Thanks Steven for your recent article (excerpt below), focused on practical interventions for reducing bullying incidents among kids and teens. Two of the suggested interventions resonated strongly with the work we do at Sprigeo: Empowering teens and reporting instances of bullying. Teens have the ability to change the culture at their schools. Although adults can support change and a bully-free environment, interactions between teens occur moment to moment, and often unnoticed by school staff. The Sprigeo Heroes Project celebrates kids and teens who have changed their school culture through direct action.
Reporting incidents of bullying empowers kids and teens. Anonymous bully boxes and lengthy paper and pencil reporting forms do little to encourage reporting. Reporters fear retaliation resulting from their reports. Providing youth with a safe way to report incidents anonymously has been proven to increase the number of reported incidents. Without the knowledge of who can report a bullying incident, students are held accountable for their behavior. The online reporting form at Sprigeo gives youth a safe way to report bullying incidents. Schools using Sprigeo have reported a lower number of bullying incidents.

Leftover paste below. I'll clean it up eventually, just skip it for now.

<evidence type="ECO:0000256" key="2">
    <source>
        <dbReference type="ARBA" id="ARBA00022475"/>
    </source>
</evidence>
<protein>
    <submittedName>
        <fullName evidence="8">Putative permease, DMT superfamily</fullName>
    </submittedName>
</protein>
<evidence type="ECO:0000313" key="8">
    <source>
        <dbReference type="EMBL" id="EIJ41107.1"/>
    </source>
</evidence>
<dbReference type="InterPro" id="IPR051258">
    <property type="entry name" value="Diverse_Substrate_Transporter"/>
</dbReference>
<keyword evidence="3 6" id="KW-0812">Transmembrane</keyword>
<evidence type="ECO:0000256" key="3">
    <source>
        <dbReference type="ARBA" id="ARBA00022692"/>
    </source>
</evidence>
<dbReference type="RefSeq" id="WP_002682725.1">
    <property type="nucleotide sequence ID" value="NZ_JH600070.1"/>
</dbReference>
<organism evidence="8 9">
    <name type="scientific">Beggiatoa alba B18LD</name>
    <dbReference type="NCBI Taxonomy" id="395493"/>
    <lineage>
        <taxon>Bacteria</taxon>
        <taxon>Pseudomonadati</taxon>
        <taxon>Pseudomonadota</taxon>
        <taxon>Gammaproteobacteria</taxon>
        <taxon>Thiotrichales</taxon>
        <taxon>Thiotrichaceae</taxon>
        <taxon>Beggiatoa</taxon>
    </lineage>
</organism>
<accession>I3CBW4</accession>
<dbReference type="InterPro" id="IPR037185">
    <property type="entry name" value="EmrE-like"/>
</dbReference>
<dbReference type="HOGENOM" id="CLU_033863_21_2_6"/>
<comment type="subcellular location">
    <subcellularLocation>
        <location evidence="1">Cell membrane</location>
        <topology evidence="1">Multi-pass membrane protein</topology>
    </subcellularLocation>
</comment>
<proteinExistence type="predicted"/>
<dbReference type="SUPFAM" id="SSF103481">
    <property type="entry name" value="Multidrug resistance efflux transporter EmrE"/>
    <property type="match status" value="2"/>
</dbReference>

by Steven Gerali – Jul. 8, 2012 07:02 PM
The issue of bullying weighs heavily on the public consciousness, having evolved into something much darker and more menacing than bullying of past generations.
The Columbine massacre, when two students who had been bullied for years killed 13 and wounded 24 before taking their own lives, served as a wake-up call. Forty-nine states have introduced anti-bullying laws, and the White House held a conference on bullying last year. The release of the documentary “Bully” has kept the issue front and center.
Consider these interventions:
Empower teens to put an abrupt end to bullying by getting between the bully and the victim. Taking a stand may encourage other students to stand, too.
Teach kids to befriend classmates who seem vulnerable to bullies. Walk with them to and from school. Sit down with students who eat lunch alone. On their own, they live in constant dread of the next attack. With a friend, the real and perceived risks recede dramatically.
Recognize and report instances of bullying. Pay close attention to kids who seem to be alone all the time, who suddenly retreat from the social scene, whose grades and health plummet or who verbalize a desire to retaliate. Be watchful for kids who appear aggressive or attention-seeking, have little regard for rules, and dominate and demean others.